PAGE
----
Lane County Audubon Society is an all-volunteer organization, and our members are very proud of the energy and diverse talents that volunteers bring to our cause—we couldn’t do it without them! Volunteering with Lane Audubon is a great way to meet new people, give back to the community, and best of all, have fun!
 
If you’re interested in volunteering for one of the opportunities below, or if you have other ideas about ways you can help, contact Maeve Sowles at 541.343.8664 or president (at) laneaudubon.org.
 

Lane County Community Outreach Lane Audubon Community Outreach Help introduce Lane Audubon to community members at local events and present talks on birding and the natural world to small groups upon request. Help develop our “speaker bureau” materials and resources. This is a great opportunity to use your creativity and get involved in community outreach for Lane County Audubon! 
 
Quail Distributor - Help us distribute The Quail to high-visibility locations in our community in an effort to recruit new members. This task requires only a couple of hours of your time nine times per year, and it is a huge help! Contact Ron Renchler at 541.345.0834 or christyandron@qwest.net for more information.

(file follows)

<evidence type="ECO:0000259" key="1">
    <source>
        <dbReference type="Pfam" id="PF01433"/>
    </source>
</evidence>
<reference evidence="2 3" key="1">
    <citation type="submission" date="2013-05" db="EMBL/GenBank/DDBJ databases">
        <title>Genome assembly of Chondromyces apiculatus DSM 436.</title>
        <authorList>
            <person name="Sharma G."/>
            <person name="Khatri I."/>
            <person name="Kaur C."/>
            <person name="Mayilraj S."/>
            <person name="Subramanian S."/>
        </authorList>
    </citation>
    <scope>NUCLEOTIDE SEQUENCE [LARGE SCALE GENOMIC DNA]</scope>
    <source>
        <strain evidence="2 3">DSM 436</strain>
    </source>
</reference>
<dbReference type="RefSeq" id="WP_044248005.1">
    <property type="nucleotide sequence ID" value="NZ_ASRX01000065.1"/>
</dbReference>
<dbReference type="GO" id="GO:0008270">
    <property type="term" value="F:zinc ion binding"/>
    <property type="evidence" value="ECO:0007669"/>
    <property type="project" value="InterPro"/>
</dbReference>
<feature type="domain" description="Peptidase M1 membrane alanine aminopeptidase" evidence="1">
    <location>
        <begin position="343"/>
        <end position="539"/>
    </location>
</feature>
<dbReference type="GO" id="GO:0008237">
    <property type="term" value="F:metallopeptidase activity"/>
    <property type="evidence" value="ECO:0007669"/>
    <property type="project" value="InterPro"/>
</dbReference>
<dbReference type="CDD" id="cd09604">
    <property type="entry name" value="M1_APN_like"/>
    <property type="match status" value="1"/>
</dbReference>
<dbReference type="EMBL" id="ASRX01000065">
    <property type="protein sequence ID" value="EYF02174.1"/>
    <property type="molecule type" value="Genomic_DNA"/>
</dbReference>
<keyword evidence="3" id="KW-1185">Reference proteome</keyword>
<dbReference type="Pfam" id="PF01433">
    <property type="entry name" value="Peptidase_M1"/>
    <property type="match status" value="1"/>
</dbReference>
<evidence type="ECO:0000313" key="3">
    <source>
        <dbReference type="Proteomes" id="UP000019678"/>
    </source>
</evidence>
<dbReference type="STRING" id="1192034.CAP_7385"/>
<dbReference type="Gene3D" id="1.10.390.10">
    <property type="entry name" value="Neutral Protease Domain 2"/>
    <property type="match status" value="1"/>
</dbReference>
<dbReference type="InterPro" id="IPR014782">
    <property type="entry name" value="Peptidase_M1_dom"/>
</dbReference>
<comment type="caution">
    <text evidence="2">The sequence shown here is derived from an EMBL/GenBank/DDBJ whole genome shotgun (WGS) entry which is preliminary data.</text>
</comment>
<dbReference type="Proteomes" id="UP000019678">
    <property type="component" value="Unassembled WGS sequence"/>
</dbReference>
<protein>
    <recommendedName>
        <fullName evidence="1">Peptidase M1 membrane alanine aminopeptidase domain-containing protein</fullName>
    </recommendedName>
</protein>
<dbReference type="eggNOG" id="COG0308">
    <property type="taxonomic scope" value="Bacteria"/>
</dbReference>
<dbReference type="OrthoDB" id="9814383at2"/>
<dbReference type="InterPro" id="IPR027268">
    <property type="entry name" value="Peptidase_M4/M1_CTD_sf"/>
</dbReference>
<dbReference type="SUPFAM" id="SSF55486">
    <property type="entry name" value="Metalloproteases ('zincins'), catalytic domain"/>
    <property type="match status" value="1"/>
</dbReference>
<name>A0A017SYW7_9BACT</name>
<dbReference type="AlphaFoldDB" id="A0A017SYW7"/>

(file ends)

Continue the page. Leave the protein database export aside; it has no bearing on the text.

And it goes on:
Audubon in the Schools Program Coordinator - The Audubon in the Schools (AITS) curriculum, developed by Kris Kirkeby, our former Education Chair, comprises five fun-filled lessons that combine bird biology and basic art techniques. It is designed to provide elementary students with a solid introduction to core aspects of bird biology, including bird feather anatomy and function, bird identification techniques, bird field marks, and habitat. The lessons are excellent examples of participatory education. The coordinator keeps all facets of the program going, including classroom scheduling and volunteer training, and also teaches lessons to students along with the other volunteers. We hope to find a new coordinator who can take this wonderful education program to new heights!
 
Program Chair - The Program Chair recruits speakers for the chapter Program Meetings that are scheduled eight times a year. This person seeks new programs that will enhance our members’ awareness of birding, habitats, natural history, conservation, and other issues, and he or she must be able to engage speakers and organize publicity and other logistics well in advance of each meeting.